Re: Paralleling dissimilar NST's.....
Consider this.+AKA- If you take two D flashlight batteries and put them in
get 3 volts and then put one D battery in parallel with them.+AKA- You have
in parallel with 3 volts.+AKA- If you let them sit on the workbenck over
night the 3
volt battery will be dead the next day.+AKA- The 3 volts battery runs
trying to charge up the 1.5 volt battery.+AKA- Seems like a 12k and 15k neon in
parallel would do the same thing.
If you put a diode in series with each battery so current will flow only in one
direction the 3 volts battery can not charge the 1.5 volt battery and they both
I did this battery experement in High School Electronic class 33 years ago.
Tesla List wrote:
> Original Poster: Ed Phillips <evp-at-pacbell-dot-net>
> Tesla List wrote:
> > Original Poster: "Lau, Gary" <Gary.Lau-at-compaq-dot-com>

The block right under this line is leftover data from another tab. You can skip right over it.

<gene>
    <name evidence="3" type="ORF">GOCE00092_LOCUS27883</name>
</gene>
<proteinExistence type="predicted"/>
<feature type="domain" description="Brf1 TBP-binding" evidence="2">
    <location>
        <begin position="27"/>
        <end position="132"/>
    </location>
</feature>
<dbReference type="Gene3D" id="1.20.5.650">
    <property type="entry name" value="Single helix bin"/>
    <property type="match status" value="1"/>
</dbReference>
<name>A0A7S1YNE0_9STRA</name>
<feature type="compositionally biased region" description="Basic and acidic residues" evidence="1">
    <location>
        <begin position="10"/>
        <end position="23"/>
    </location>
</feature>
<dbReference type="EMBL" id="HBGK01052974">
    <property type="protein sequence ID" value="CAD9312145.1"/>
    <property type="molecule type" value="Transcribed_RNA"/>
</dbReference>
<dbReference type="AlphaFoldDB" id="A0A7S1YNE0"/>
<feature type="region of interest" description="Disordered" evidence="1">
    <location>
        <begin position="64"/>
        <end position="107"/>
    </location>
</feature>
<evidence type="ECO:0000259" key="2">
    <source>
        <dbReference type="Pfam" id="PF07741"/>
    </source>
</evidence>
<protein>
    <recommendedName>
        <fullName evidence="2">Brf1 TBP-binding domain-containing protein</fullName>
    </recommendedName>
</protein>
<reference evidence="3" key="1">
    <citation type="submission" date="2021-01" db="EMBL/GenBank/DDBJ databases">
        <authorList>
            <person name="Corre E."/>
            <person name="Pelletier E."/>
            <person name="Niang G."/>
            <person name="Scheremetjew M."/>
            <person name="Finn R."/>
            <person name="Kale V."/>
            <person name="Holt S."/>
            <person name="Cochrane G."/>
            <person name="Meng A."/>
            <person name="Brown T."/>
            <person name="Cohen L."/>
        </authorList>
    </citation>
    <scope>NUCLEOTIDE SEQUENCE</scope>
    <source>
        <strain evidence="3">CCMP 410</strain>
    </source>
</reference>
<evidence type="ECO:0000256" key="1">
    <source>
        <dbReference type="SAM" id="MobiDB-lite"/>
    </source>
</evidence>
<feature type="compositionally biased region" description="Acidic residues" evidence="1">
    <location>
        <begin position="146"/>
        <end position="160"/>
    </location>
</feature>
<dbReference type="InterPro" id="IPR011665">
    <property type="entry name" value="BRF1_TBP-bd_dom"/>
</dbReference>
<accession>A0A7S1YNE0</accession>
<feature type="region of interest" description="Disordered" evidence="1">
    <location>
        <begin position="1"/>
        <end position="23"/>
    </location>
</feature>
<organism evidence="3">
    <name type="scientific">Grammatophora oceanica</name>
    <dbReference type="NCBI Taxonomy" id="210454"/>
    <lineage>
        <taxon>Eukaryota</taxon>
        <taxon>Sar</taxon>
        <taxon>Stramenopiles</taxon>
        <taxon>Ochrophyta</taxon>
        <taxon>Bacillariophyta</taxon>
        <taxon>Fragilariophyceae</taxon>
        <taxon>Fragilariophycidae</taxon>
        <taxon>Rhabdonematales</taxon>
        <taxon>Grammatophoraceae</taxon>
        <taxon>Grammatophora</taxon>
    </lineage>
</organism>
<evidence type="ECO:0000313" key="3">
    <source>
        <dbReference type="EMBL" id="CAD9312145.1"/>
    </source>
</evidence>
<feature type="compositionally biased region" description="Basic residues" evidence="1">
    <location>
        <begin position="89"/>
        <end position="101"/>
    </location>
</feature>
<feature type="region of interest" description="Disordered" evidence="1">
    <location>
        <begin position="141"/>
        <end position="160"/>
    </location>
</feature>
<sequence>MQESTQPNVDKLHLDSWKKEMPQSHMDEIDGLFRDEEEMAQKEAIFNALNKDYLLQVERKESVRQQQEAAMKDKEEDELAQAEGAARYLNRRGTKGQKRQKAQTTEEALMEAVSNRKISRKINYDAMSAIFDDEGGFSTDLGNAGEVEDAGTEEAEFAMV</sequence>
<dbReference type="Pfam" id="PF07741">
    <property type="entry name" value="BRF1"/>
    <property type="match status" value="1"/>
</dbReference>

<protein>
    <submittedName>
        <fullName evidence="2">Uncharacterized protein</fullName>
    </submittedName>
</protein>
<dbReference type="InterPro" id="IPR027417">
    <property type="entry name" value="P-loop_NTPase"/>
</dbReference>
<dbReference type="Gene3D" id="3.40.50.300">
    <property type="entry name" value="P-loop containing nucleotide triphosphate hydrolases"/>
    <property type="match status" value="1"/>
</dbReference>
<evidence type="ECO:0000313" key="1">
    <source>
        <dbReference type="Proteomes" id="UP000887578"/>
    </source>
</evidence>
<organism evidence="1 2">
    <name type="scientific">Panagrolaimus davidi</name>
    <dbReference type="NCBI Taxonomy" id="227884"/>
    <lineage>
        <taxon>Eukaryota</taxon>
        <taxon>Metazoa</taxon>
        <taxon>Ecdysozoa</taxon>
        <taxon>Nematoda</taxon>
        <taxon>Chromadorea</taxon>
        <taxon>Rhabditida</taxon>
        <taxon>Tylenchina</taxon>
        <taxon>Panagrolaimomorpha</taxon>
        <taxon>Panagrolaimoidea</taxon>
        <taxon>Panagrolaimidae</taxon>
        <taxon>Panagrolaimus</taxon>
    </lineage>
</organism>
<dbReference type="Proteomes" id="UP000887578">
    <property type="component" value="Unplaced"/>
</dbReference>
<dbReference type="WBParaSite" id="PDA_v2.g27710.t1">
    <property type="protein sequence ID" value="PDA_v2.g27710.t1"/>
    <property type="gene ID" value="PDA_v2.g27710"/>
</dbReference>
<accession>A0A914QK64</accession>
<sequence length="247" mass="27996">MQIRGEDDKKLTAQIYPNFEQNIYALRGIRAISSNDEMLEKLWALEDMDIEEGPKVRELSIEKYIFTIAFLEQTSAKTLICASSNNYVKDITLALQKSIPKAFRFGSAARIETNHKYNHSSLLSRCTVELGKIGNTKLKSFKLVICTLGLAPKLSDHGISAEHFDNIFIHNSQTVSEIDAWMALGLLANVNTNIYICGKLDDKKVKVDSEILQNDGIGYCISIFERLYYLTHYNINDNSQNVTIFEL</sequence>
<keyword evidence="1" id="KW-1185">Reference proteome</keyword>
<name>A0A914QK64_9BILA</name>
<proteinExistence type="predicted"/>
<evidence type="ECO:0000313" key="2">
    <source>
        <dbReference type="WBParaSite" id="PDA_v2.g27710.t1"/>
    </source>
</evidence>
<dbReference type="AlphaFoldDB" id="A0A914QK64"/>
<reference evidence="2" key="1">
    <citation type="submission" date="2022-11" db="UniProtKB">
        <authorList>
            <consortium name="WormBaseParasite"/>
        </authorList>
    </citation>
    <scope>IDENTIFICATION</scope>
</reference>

> > I'm not sure I agree that paralleling slightly dissimilar Vout transformers
> > will result in losses due to "fighting".+AKA- Consider this thought
> > Take the two 14.5 and 15.5 KV 30mA NSTs and wire them in parallel,
> > correct phasing.+AKA- Apply an AC milliampmeter across the outputs,
> > shorting them.+AKA- Since Vout is now essentially zero, their
> > difference is no longer significant, but yet their short circuit currents
> > would combine to yield 60mA.+AKA- Open circuit, their voltages should
> > out to 15.0KV,assuming similar winding resistance.
> > Gary Lau
> > Waltham, MA USA
> +AKAAoACgAKAAoACgAKA- Agree.+AKA- I've paralleled a 12 kV and a 15 kV NST
here (both 60 ma) and
> the combo worked just fine.+AKA- No "fighting".+AKA- At short-circuit both
> deliver the same current.+AKA- As the capacitor is charged the division of
> current will change until, if the gap spacing permits it, the voltage is
> betweem 12 and 15 kV, where the current will be flowing from the higher
> voltage transformer to the lower voltage transformer.+AKA- Most of the
> energy will have been delivered to the capacitor before that.